Commonly, when we think of close up images we envision filling the frame with subjects the size of a butterfly. When we think of macro, that subject size becomes smaller by a factor of five or so. That might be a small beetle or maybe a fly. There is a vast world that is much smaller that is worthy of our photography prowess. That is the world of ultra macro or indeed micro photography.
There are many tools used for life-sized images. The macro lens, extension tubes, bellows attachment and even microscopes. Each has its advantages, disadvantages and limitations. Some of the major considerations when doing image capture at magnifications vastly greater than life-size include, image resolution, focus, depth of field, lighting and vibrations to name a few. The micro world is a challenging one indeed.
The above image is the head of a bee. It is magnified about 1.6 times on the sensor. This is not a very great magnification, but in order to capture sufficient depth of field in this image 53 individual images with a different point of focus from the antennae to the rear of the head were made. Each image was spaced 0.005 inch from one another from the front to the back. These multiple images spanned the overall distance of o.265 inch.
Image making like this calls for a stable specimen and camera platform, precise and uniform movements in focus and absolutely uniform, clean lighting. In order to accomplish this a bellows and true macro lens was used with a micrometer specimen stage and electronic flash. All this apparatus may create a big problem: movement through vibrations. This really reduces image resolution.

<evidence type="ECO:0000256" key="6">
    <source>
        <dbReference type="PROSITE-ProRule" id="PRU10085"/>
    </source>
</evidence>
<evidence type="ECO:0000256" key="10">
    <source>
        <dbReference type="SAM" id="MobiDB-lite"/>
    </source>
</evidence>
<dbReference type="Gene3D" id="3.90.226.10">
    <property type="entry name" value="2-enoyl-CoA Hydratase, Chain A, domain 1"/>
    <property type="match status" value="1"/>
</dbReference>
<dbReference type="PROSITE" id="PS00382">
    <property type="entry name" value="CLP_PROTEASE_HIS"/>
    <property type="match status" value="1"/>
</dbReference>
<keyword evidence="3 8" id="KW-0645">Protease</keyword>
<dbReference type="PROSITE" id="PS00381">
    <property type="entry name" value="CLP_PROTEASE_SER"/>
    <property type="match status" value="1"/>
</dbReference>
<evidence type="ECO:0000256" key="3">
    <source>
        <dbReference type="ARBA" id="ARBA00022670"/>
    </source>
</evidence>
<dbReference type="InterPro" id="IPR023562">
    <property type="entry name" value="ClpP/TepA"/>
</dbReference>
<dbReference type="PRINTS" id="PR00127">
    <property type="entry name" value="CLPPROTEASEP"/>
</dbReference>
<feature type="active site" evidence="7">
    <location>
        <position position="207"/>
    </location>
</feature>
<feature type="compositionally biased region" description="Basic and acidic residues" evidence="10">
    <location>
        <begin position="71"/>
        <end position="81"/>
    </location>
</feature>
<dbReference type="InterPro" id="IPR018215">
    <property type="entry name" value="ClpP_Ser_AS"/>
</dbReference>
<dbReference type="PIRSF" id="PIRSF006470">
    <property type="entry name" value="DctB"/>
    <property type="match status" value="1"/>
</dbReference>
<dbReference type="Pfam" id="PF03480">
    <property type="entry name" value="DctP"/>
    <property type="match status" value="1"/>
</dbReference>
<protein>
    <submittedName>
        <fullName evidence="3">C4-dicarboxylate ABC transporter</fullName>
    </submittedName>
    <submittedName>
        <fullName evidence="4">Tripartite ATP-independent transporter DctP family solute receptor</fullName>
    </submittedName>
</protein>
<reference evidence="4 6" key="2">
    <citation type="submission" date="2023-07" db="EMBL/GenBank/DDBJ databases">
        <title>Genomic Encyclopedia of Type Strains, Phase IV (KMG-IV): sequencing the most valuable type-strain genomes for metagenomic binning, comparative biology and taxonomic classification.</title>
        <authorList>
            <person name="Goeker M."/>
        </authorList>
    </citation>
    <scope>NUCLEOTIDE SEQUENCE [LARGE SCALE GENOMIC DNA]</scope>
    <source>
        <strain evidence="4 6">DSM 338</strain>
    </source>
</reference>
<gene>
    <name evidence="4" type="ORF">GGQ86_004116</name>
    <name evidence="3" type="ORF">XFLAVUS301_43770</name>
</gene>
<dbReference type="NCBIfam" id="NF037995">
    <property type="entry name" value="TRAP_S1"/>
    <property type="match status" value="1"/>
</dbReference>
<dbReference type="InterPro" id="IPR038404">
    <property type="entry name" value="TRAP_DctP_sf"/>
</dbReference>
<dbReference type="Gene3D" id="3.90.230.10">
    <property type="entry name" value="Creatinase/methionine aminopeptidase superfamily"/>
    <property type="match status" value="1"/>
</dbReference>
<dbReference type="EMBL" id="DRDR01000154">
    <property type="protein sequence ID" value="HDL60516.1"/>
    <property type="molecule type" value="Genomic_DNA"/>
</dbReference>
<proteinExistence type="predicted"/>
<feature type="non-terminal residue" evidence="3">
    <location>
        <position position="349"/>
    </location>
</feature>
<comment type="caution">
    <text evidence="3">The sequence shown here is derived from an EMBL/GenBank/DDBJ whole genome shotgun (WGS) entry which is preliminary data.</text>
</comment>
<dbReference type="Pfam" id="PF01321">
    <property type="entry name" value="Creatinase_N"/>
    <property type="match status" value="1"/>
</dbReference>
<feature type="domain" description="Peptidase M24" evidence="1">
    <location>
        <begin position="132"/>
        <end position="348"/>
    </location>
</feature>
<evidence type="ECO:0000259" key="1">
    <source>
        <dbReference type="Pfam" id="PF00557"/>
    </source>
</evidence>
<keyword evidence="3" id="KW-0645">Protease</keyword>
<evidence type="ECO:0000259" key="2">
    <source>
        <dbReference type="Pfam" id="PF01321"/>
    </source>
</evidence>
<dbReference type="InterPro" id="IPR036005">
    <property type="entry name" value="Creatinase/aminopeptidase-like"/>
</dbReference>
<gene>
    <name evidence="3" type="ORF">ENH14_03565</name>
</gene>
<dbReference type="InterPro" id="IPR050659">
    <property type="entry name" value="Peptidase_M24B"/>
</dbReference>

To overcome the problems, I am assembling a specialized piece of equipment to enable the precision required. This is my work in process. The idea is not new, per se, but getting all the pieces together has been interesting. It looks like this:
This micro set up is designed for versatility and for use from magnifications of 1:1 or life-size on the sensor with a 55 mm macro lens to magnifications of close to 40:1 with a true microscope lens on the bellows.
Camera movement is facilitated by a geared linear positioner with provisions for a stepper motor, an Arca-style plate on the positioner table and the focusing rail of the Nikon PB-4 bellows.
Subject positioning is possible in all three X, Y, and Z planes. A cannibalized AO microscope stand provides coarse and fine movement in the vertical direction. A linear motion micrometer stage provides movement in X and Y directions. The specimen is held by an articulating holder mounted on the linear stage. (See Variable macro specimen holder) This holder will facilitate the use of pinned insects in addition to other larger materials fastened to the stage itself.
All this assembly is mounted together on a platform to reduce independent vibrations. The weight is substantial, providing additional aid in mitigating vibrations. While the current prototype mounting base is dimensional lumber, future refinements include an all-metal positioning table and the addition of a stepper motor for automating focus stacking.
The clean design without bulky tripods and other equipment in the way allows the use of SB-800 or SB-910 electronic flash on articulated arms in a unobstructed manner.
A future post will visit images made in much greater magnifications. Improvements to image resolution will be measured and discussed. Stay tuned!